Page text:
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May 4, 1986
For years it has been apparent that Linda Yellen has no insight, lacks foresight and has even proven herself to be incapable of hindsight. I wonder how someone with no vision has gotten to be where she is. Is it that the powers behind her are also blind? ANNE ROTH Pacific Palisades
October 16, 2012
Re "Libya becomes a point of contention," Oct. 13 Let's assume there was a security error at the consulate in Libya. Still, the State Department likely had real-time information on what was happening at the consulate on Sept. 11 and knew it was a terrorist attack. So at a minimum you must assume that these facts were passed on to the president by the next day. From that point forward, the White House engaged in misdirection. When you are not telling the truth for political reasons and use others in your administration to assist in the misdirection, you have a president who places his own political fortunes ahead of the country.
January 30, 2000
Re "Clinton's Legacy: He's No Teddy Roosevelt or Harry Truman," Opinion, Jan. 23: I would like to add to Bob Borosage's excellent summation of the Clinton presidency this observation: I believe Bill Clinton will, in the hindsight of history, be remembered as the president of broken promises and abandoned dreams. NORMAN M. ROSENFELD Los Angeles
February 23, 2012 | Sam Farmer
Reporting from Indianapolis -- A year ago, New York Jets Coach Rex Ryan made waves at the scouting combine when he guaranteed his team would win the Super Bowl. Ryan on Thursday raised eyebrows with what he wouldn't say. "I know what everybody is thinking, all right," the bombastic coach said in his opening comments at the podium. "The return to the infamous Super Bowl guarantee was here. … Looking back, obviously it was a huge mistake to make that guarantee. "At the time we were coming off two [AFC]
November 13, 2003
Your editorial "When Day is Done" (Nov. 11) asks: If anyone really thought it was the war to end all wars, why did they give World War I a number? Actually, the Great War took on a number in hindsight when WWII came along. Socrates didn't date his checks "400 BC" either. Bob Silberg Los Angeles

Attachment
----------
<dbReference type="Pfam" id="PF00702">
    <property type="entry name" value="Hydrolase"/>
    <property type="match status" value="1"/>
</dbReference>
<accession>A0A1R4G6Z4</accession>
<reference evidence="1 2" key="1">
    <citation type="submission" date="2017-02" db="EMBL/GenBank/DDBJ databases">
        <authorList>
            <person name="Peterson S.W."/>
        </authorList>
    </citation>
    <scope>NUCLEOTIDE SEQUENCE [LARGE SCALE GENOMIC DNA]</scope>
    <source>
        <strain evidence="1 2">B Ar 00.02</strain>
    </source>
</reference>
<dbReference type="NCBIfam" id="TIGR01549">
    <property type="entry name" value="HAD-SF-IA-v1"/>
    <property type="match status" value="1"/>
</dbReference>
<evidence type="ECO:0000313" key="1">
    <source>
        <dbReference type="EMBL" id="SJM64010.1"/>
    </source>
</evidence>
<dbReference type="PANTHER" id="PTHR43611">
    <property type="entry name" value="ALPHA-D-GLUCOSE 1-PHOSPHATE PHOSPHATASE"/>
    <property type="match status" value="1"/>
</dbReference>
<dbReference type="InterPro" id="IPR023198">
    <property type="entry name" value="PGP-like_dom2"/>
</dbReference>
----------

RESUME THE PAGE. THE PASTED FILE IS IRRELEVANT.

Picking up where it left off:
October 4, 1992
When I've done something I'm not particularly proud of, I remember that I did what I felt was right at the time--still taking responsibility for the decision but acknowledging that who I was then may not be who I am now. I had different intentions, priorities and beliefs--and I didn't have hindsight, which I do have now. LINDA PESCATORE San Diego
March 26, 2000
I disagree with the conclusions in the article "Experts Criticize Dirty Beach Closure" (March 2). I attended the same meeting and concluded the expert panel commended the actions taken by all the various agencies involved. The panel, in hindsight, recommended additional actions that could be taken if this or a similar event were to occur in the future. Rather than criticize what had been done, the panel critiqued what was done. It is important to recognize the timely response and actions taken by all the agencies involved, especially the leadership effort taken by the Orange County Sanitation District.
November 5, 2006
FOR a trip to Canada in October, we bought a digital camera, took one picture and placed it back in the original box and into our checked luggage. Upon arrival in Vancouver, nothing seemed suspect until I opened the box -- no camera. Between the airline and Transportation Security Administration, who can say who's responsible for the loss? In hindsight, it may have been our mistake, but our fear is not so much of others but rather the TSA and airline employees. LAX travelers, beware.
September 5, 1989
The Sheriff's Department and the 911 dispatcher involved in the dreadful Navarro murders have been getting a lot of flak about what should or should not have been done. I think the situation was handled by both the dispatcher and Navarro without one element that might have prevented the horrific outcome--common sense. Why didn't the dispatcher suggest that Navarro remove herself from the premises or at least ask if Navarro had taken some safeguards to protect herself? Why didn't Navarro disband the party?
August 16, 1995
Your comparisons are out of whack in "Rap Furor: New Evil or Old Story?" (Aug. 5). Shame on you for comparing rap sounds with Frank Sinatra and Elvis. Sinatra, a legitimate singer, smiled and young girls swooned when he sang words of love from the pens of Cole Porter, Jerome Kern and George and Ira Gershwin. Rappers, among them thugs and felons, scowl to a tuneless beat when they spit out words of anger from poison pens that all but sanction killing and abuse of females. Elvis may have swung his hips when he belted out tunes such as "You Ain't Nothing But a Hound Dog," but the lyrics weren't intended to incite violence.
March 18, 2011 | By David Pierson, Los Angeles Times